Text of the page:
The Dreadful Carcer by Martha Marks

Posted by on Jun 26, 2012 in Ancient Rome | 2 comments

Of all the settings portrayed in my novel about 1st Century Rome, Rubies of the Viper, none was more painful—and paradoxically more exciting and challenging—to envision than the Carcer Tullianus, Rome’s notorious underground death chamber. I can’t be specific about the scenes set there, because that would reveal key elements of the plot, but the place is fascinating enough on its own to be worth a post.

Located in a swampy area near the River Tiber, a spot ultimately drained by the Cloaca Maxima (great sewer) to become the Roman Forum, the two-level Carcer Tullianus was begun by Ancus Marcius, the fourth king of Rome (reigned 640-616 BC), and expanded by Servius Tullius, the sixth king (reigned 578-535 BC). Marcius built the upper chamber (the carcer) as a holding pen for state prisoners. Tullius added the lower portion (the tullianum), where prisoners were either killed outright or buried alive and left to die. Bodies of those unfortunates were usually dumped into the Cloaca.

The Carcer (pronounced kar-ker, the root of the English incarcerate) wasn’t built for long-term confinement, much less as a “penitentiary” per our modern thinking. Roman kings and emperors didn’t grant common criminals or political enemies the luxury of contemplating their sins and reforming their ways. Rather, political foes were unceremoniously stabbed or poisoned, either in public or in their homes. Mere criminals were dispatched in the arena, which served the dual purpose of ridding society of undesirables and providing public amusement.

The Carcer Tullianus was a combination holding pen and human disposal system, but seldom were both uses applied to the same individual. Captured enemies or rebel chieftains were kept there for a limited time until their day came to be paraded through the streets and strangled as part of the festivities associated with some victorious general’s “triumph.” Slaves whose testimony was required by the Roman system of justice were routinely tortured in the Carcer; many undoubtedly made their exit via the vile waters of the Cloaca Maxima. And anybody the emperor wanted to see disappear without a trace could do so in the infamous lower level of the Carcer Tullianus.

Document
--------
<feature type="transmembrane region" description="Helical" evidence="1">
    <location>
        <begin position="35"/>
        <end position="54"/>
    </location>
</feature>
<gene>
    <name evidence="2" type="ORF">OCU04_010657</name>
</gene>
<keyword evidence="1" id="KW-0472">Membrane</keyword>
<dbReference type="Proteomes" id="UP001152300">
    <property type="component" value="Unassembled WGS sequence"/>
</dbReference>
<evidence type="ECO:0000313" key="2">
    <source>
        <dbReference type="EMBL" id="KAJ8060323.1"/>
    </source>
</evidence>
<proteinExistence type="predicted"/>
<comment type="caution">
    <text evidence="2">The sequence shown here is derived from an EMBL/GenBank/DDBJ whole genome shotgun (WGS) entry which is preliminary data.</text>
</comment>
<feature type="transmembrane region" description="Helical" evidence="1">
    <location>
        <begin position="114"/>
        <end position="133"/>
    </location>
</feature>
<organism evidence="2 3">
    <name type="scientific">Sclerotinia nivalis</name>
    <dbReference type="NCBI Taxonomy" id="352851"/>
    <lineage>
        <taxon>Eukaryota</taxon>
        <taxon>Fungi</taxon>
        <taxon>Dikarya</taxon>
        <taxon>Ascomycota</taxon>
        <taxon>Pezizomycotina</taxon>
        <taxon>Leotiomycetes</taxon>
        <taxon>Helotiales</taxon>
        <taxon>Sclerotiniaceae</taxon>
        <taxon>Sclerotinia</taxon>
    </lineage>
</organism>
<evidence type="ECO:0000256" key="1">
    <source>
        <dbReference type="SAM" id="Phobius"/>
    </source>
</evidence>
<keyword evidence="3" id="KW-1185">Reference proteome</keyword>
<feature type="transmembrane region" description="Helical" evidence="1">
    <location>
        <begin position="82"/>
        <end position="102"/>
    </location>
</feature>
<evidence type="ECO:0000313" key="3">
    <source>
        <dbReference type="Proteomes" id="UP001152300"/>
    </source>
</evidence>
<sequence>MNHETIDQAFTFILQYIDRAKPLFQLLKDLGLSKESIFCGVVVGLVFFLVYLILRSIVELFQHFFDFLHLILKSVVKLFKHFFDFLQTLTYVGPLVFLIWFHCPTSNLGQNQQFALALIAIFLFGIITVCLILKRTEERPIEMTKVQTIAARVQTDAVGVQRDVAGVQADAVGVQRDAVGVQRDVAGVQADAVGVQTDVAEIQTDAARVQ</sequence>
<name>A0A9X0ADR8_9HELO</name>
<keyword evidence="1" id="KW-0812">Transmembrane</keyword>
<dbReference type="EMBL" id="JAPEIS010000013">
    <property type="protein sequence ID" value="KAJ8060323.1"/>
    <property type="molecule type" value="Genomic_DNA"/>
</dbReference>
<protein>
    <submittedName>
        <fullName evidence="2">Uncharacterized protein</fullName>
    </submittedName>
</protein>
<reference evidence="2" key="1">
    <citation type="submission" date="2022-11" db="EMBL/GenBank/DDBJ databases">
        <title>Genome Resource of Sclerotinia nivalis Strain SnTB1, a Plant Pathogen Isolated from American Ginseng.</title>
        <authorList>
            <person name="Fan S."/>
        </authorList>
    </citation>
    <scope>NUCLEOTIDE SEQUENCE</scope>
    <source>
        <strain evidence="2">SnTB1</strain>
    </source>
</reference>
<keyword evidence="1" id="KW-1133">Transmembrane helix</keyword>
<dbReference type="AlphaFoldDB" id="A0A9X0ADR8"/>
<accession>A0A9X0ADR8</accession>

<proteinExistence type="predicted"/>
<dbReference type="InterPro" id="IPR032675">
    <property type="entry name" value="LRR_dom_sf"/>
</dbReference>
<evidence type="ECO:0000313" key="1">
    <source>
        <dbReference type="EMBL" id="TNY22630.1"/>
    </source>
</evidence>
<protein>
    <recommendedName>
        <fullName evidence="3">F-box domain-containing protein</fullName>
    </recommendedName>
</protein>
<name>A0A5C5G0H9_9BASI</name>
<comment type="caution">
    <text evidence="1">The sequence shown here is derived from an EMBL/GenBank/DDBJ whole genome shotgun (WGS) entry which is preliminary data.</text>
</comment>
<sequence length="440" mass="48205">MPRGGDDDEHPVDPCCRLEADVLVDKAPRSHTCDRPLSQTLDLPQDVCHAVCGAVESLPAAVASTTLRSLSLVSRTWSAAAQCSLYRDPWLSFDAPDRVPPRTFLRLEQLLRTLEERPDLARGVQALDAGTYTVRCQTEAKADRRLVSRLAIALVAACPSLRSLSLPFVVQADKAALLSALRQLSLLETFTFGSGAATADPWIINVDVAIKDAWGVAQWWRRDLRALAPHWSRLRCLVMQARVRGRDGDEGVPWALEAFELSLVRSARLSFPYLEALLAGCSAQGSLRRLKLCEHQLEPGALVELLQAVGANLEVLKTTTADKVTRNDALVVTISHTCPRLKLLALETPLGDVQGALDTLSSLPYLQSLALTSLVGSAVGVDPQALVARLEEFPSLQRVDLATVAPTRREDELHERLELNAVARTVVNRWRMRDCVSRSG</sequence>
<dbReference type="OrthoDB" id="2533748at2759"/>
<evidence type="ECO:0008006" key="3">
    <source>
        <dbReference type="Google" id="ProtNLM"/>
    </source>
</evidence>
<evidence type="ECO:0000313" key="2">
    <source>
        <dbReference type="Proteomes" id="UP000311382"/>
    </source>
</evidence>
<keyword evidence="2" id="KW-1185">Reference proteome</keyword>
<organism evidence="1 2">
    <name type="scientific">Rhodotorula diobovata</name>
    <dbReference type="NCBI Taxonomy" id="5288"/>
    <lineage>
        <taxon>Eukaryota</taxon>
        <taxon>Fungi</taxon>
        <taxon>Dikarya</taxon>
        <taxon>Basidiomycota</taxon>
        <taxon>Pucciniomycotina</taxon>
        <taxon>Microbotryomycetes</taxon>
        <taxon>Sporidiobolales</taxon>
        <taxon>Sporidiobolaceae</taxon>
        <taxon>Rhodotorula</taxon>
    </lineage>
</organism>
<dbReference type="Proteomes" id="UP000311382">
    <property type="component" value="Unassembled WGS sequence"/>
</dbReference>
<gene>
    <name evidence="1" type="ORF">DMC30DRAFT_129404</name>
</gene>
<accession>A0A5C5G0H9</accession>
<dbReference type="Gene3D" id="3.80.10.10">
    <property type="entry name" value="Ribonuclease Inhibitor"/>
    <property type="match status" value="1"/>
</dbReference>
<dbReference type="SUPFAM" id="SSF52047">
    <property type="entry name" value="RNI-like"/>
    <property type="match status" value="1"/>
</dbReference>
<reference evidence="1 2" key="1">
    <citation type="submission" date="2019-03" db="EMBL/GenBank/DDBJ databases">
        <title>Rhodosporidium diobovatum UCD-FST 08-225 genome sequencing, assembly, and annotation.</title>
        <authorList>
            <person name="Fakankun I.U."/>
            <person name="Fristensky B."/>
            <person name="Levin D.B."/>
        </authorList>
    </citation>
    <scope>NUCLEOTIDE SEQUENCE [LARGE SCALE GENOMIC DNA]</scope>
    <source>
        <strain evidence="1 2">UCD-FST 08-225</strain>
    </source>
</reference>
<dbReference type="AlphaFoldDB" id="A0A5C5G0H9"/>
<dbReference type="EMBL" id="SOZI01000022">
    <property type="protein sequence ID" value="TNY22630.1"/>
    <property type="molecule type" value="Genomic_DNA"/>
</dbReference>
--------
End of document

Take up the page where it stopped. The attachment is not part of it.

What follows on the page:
Legend says the Emperor Nero ordered Saint Peter held in the Carcer before sending him on to execution in the arena. There’s a church atop the site now, and modern-day visitors see a highly Christianized restoration of the prison (see the cutaway illustration above). But long before the rise of Christianity, the Carcer Tullianus occupied a gruesome, greatly feared role in Roman society.

In Chapter 15 of Rubies of the Viper, during a visit to Rome in A.D. 53, Theodosia’s slaves discuss the place:

“What’s that?” Stefan pointed to an oddly shaped building on the north side of the Forum.

“The Carcer Tullianus,” said Alexander.

“The famous prison? So small?”

“It’s mostly underground.”

“They say you go in alive through a hole in the floor,” Lucilla said, “and come out dead in the sewer below.”

“What happens in the meantime is anybody’s guess,” added Marcipor. “But if they want to keep you alive for a while, they stick you in some underground cave where the Cloaca Maxima enters the Tiber.”

Alexander chuckled without mirth. “And then they allow you the luxury of dying of fever and starvation, instead of torturing you to death.”

“A place to stay away from,” Lucilla whispered. “They say it’s easy enough to wind up there without trying.”

For photos and additional information about the Carcer Tullianus (also called the Mamertine), see: Maecenas: Images of Ancient Greece and Rome Panoramic Earth Rome Art Lover      

Martha Marks, June 26, 2012


  1. Interesting post, Martha. The Roman Empire was responsible for both great and lasting achievements and for an extraordinary cruelty. It is ironic that the Barbarians were the ones who put an end to the gruesome spectacle of the arena.

    • Iva, thanks for your comment. Yes, there’s incredible irony in that.

      Something related that I’ve always found fascinating is that, as the barbaric tribes conquered the Romans, words and structures from their languages melded with Latin, adding richness to the languages the world speaks today. We’re never all that far from our history of 2,000 years ago. It lives on in modern English, Spanish, French, German, etc.